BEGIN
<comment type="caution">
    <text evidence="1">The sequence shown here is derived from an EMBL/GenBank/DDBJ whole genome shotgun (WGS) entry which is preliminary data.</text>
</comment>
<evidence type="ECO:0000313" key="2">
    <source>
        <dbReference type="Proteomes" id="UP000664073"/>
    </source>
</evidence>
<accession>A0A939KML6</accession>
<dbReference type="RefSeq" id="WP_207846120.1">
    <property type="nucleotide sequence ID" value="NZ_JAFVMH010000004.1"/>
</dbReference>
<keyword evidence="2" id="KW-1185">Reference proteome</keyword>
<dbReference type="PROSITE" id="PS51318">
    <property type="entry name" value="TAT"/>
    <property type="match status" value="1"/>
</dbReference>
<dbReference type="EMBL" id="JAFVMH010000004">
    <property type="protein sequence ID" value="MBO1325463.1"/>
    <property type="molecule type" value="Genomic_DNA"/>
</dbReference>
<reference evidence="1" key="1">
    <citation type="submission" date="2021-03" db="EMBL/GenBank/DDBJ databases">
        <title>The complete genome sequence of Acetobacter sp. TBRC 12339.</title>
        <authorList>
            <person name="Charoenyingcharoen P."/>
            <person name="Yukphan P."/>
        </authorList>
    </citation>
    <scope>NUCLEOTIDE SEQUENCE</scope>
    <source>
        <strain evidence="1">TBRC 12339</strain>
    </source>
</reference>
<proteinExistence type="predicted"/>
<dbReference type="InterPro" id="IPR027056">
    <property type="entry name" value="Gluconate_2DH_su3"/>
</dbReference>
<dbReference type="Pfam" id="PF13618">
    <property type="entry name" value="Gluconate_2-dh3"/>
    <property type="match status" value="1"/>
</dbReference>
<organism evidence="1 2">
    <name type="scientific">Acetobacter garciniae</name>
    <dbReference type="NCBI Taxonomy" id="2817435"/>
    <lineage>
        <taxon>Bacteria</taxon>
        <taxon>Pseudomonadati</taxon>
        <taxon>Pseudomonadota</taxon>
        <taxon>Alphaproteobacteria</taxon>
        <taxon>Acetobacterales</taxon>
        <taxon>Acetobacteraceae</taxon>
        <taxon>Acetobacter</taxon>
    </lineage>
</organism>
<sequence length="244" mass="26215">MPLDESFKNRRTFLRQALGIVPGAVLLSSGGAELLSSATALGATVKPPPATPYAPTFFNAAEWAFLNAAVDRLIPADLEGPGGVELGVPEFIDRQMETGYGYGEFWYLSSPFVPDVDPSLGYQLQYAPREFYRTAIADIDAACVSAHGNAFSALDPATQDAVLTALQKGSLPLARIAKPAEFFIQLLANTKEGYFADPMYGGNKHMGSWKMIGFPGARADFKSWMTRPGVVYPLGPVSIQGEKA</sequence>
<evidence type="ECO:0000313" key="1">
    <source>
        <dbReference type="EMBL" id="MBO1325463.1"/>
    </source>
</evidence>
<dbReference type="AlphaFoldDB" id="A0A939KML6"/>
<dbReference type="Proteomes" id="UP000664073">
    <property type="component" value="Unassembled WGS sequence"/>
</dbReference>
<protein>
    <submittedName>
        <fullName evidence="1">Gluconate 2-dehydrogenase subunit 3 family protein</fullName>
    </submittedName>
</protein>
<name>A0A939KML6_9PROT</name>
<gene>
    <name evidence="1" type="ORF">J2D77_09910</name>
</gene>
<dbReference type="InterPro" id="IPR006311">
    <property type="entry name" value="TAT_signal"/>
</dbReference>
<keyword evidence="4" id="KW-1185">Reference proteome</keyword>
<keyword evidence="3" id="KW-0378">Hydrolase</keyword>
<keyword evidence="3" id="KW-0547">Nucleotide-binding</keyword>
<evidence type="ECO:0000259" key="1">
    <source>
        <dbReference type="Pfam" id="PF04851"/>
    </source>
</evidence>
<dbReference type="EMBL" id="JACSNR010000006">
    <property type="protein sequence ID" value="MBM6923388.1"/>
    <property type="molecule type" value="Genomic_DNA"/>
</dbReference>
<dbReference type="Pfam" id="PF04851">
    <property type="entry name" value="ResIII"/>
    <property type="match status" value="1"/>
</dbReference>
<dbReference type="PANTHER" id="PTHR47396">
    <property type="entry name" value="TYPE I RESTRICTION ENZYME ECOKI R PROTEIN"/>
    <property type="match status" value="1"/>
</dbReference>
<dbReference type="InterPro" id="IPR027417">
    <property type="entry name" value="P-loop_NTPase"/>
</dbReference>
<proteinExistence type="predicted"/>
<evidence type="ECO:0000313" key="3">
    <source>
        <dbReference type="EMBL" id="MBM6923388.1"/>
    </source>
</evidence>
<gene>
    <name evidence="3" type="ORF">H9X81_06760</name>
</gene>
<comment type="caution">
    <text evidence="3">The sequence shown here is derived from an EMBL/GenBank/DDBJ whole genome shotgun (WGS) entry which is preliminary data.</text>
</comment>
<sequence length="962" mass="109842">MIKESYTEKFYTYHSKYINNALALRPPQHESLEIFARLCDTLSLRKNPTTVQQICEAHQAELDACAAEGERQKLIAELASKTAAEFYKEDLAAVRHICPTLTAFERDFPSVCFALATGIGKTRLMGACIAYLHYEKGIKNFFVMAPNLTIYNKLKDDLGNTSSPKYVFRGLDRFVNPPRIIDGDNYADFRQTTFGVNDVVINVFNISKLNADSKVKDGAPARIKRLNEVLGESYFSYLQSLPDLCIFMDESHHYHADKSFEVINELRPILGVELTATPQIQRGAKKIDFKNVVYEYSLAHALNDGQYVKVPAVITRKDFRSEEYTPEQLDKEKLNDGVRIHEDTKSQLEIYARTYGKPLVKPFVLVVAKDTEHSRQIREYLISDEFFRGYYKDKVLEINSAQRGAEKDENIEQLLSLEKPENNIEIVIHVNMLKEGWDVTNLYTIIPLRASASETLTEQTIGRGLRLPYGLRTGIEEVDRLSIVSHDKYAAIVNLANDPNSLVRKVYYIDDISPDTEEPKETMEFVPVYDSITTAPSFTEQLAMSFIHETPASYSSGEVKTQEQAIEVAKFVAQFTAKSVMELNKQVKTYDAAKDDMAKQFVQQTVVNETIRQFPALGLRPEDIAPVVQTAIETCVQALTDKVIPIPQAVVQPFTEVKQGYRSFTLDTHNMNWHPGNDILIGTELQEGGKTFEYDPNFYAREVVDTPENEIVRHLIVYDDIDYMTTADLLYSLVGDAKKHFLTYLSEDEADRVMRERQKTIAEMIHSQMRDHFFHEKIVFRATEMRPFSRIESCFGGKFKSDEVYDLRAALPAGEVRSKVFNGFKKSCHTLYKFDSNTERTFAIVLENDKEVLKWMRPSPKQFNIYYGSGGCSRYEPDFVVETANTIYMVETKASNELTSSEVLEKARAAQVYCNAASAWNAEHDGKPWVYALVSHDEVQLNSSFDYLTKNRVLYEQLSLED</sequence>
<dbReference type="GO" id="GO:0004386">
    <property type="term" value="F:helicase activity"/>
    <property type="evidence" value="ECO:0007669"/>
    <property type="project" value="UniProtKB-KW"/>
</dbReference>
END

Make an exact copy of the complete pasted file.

<comment type="caution">
    <text evidence="1">The sequence shown here is derived from an EMBL/GenBank/DDBJ whole genome shotgun (WGS) entry which is preliminary data.</text>
</comment>
<evidence type="ECO:0000313" key="2">
    <source>
        <dbReference type="Proteomes" id="UP000664073"/>
    </source>
</evidence>
<accession>A0A939KML6</accession>
<dbReference type="RefSeq" id="WP_207846120.1">
    <property type="nucleotide sequence ID" value="NZ_JAFVMH010000004.1"/>
</dbReference>
<keyword evidence="2" id="KW-1185">Reference proteome</keyword>
<dbReference type="PROSITE" id="PS51318">
    <property type="entry name" value="TAT"/>
    <property type="match status" value="1"/>
</dbReference>
<dbReference type="EMBL" id="JAFVMH010000004">
    <property type="protein sequence ID" value="MBO1325463.1"/>
    <property type="molecule type" value="Genomic_DNA"/>
</dbReference>
<reference evidence="1" key="1">
    <citation type="submission" date="2021-03" db="EMBL/GenBank/DDBJ databases">
        <title>The complete genome sequence of Acetobacter sp. TBRC 12339.</title>
        <authorList>
            <person name="Charoenyingcharoen P."/>
            <person name="Yukphan P."/>
        </authorList>
    </citation>
    <scope>NUCLEOTIDE SEQUENCE</scope>
    <source>
        <strain evidence="1">TBRC 12339</strain>
    </source>
</reference>
<proteinExistence type="predicted"/>
<dbReference type="InterPro" id="IPR027056">
    <property type="entry name" value="Gluconate_2DH_su3"/>
</dbReference>
<dbReference type="Pfam" id="PF13618">
    <property type="entry name" value="Gluconate_2-dh3"/>
    <property type="match status" value="1"/>
</dbReference>
<organism evidence="1 2">
    <name type="scientific">Acetobacter garciniae</name>
    <dbReference type="NCBI Taxonomy" id="2817435"/>
    <lineage>
        <taxon>Bacteria</taxon>
        <taxon>Pseudomonadati</taxon>
        <taxon>Pseudomonadota</taxon>
        <taxon>Alphaproteobacteria</taxon>
        <taxon>Acetobacterales</taxon>
        <taxon>Acetobacteraceae</taxon>
        <taxon>Acetobacter</taxon>
    </lineage>
</organism>
<sequence length="244" mass="26215">MPLDESFKNRRTFLRQALGIVPGAVLLSSGGAELLSSATALGATVKPPPATPYAPTFFNAAEWAFLNAAVDRLIPADLEGPGGVELGVPEFIDRQMETGYGYGEFWYLSSPFVPDVDPSLGYQLQYAPREFYRTAIADIDAACVSAHGNAFSALDPATQDAVLTALQKGSLPLARIAKPAEFFIQLLANTKEGYFADPMYGGNKHMGSWKMIGFPGARADFKSWMTRPGVVYPLGPVSIQGEKA</sequence>
<evidence type="ECO:0000313" key="1">
    <source>
        <dbReference type="EMBL" id="MBO1325463.1"/>
    </source>
</evidence>
<dbReference type="AlphaFoldDB" id="A0A939KML6"/>
<dbReference type="Proteomes" id="UP000664073">
    <property type="component" value="Unassembled WGS sequence"/>
</dbReference>
<protein>
    <submittedName>
        <fullName evidence="1">Gluconate 2-dehydrogenase subunit 3 family protein</fullName>
    </submittedName>
</protein>
<name>A0A939KML6_9PROT</name>
<gene>
    <name evidence="1" type="ORF">J2D77_09910</name>
</gene>
<dbReference type="InterPro" id="IPR006311">
    <property type="entry name" value="TAT_signal"/>
</dbReference>
<keyword evidence="4" id="KW-1185">Reference proteome</keyword>
<keyword evidence="3" id="KW-0378">Hydrolase</keyword>
<keyword evidence="3" id="KW-0547">Nucleotide-binding</keyword>
<evidence type="ECO:0000259" key="1">
    <source>
        <dbReference type="Pfam" id="PF04851"/>
    </source>
</evidence>
<dbReference type="EMBL" id="JACSNR010000006">
    <property type="protein sequence ID" value="MBM6923388.1"/>
    <property type="molecule type" value="Genomic_DNA"/>
</dbReference>
<dbReference type="Pfam" id="PF04851">
    <property type="entry name" value="ResIII"/>
    <property type="match status" value="1"/>
</dbReference>
<dbReference type="PANTHER" id="PTHR47396">
    <property type="entry name" value="TYPE I RESTRICTION ENZYME ECOKI R PROTEIN"/>
    <property type="match status" value="1"/>
</dbReference>
<dbReference type="InterPro" id="IPR027417">
    <property type="entry name" value="P-loop_NTPase"/>
</dbReference>
<proteinExistence type="predicted"/>
<evidence type="ECO:0000313" key="3">
    <source>
        <dbReference type="EMBL" id="MBM6923388.1"/>
    </source>
</evidence>
<gene>
    <name evidence="3" type="ORF">H9X81_06760</name>
</gene>
<comment type="caution">
    <text evidence="3">The sequence shown here is derived from an EMBL/GenBank/DDBJ whole genome shotgun (WGS) entry which is preliminary data.</text>
</comment>
<sequence length="962" mass="109842">MIKESYTEKFYTYHSKYINNALALRPPQHESLEIFARLCDTLSLRKNPTTVQQICEAHQAELDACAAEGERQKLIAELASKTAAEFYKEDLAAVRHICPTLTAFERDFPSVCFALATGIGKTRLMGACIAYLHYEKGIKNFFVMAPNLTIYNKLKDDLGNTSSPKYVFRGLDRFVNPPRIIDGDNYADFRQTTFGVNDVVINVFNISKLNADSKVKDGAPARIKRLNEVLGESYFSYLQSLPDLCIFMDESHHYHADKSFEVINELRPILGVELTATPQIQRGAKKIDFKNVVYEYSLAHALNDGQYVKVPAVITRKDFRSEEYTPEQLDKEKLNDGVRIHEDTKSQLEIYARTYGKPLVKPFVLVVAKDTEHSRQIREYLISDEFFRGYYKDKVLEINSAQRGAEKDENIEQLLSLEKPENNIEIVIHVNMLKEGWDVTNLYTIIPLRASASETLTEQTIGRGLRLPYGLRTGIEEVDRLSIVSHDKYAAIVNLANDPNSLVRKVYYIDDISPDTEEPKETMEFVPVYDSITTAPSFTEQLAMSFIHETPASYSSGEVKTQEQAIEVAKFVAQFTAKSVMELNKQVKTYDAAKDDMAKQFVQQTVVNETIRQFPALGLRPEDIAPVVQTAIETCVQALTDKVIPIPQAVVQPFTEVKQGYRSFTLDTHNMNWHPGNDILIGTELQEGGKTFEYDPNFYAREVVDTPENEIVRHLIVYDDIDYMTTADLLYSLVGDAKKHFLTYLSEDEADRVMRERQKTIAEMIHSQMRDHFFHEKIVFRATEMRPFSRIESCFGGKFKSDEVYDLRAALPAGEVRSKVFNGFKKSCHTLYKFDSNTERTFAIVLENDKEVLKWMRPSPKQFNIYYGSGGCSRYEPDFVVETANTIYMVETKASNELTSSEVLEKARAAQVYCNAASAWNAEHDGKPWVYALVSHDEVQLNSSFDYLTKNRVLYEQLSLED</sequence>
<dbReference type="GO" id="GO:0004386">
    <property type="term" value="F:helicase activity"/>
    <property type="evidence" value="ECO:0007669"/>
    <property type="project" value="UniProtKB-KW"/>
</dbReference>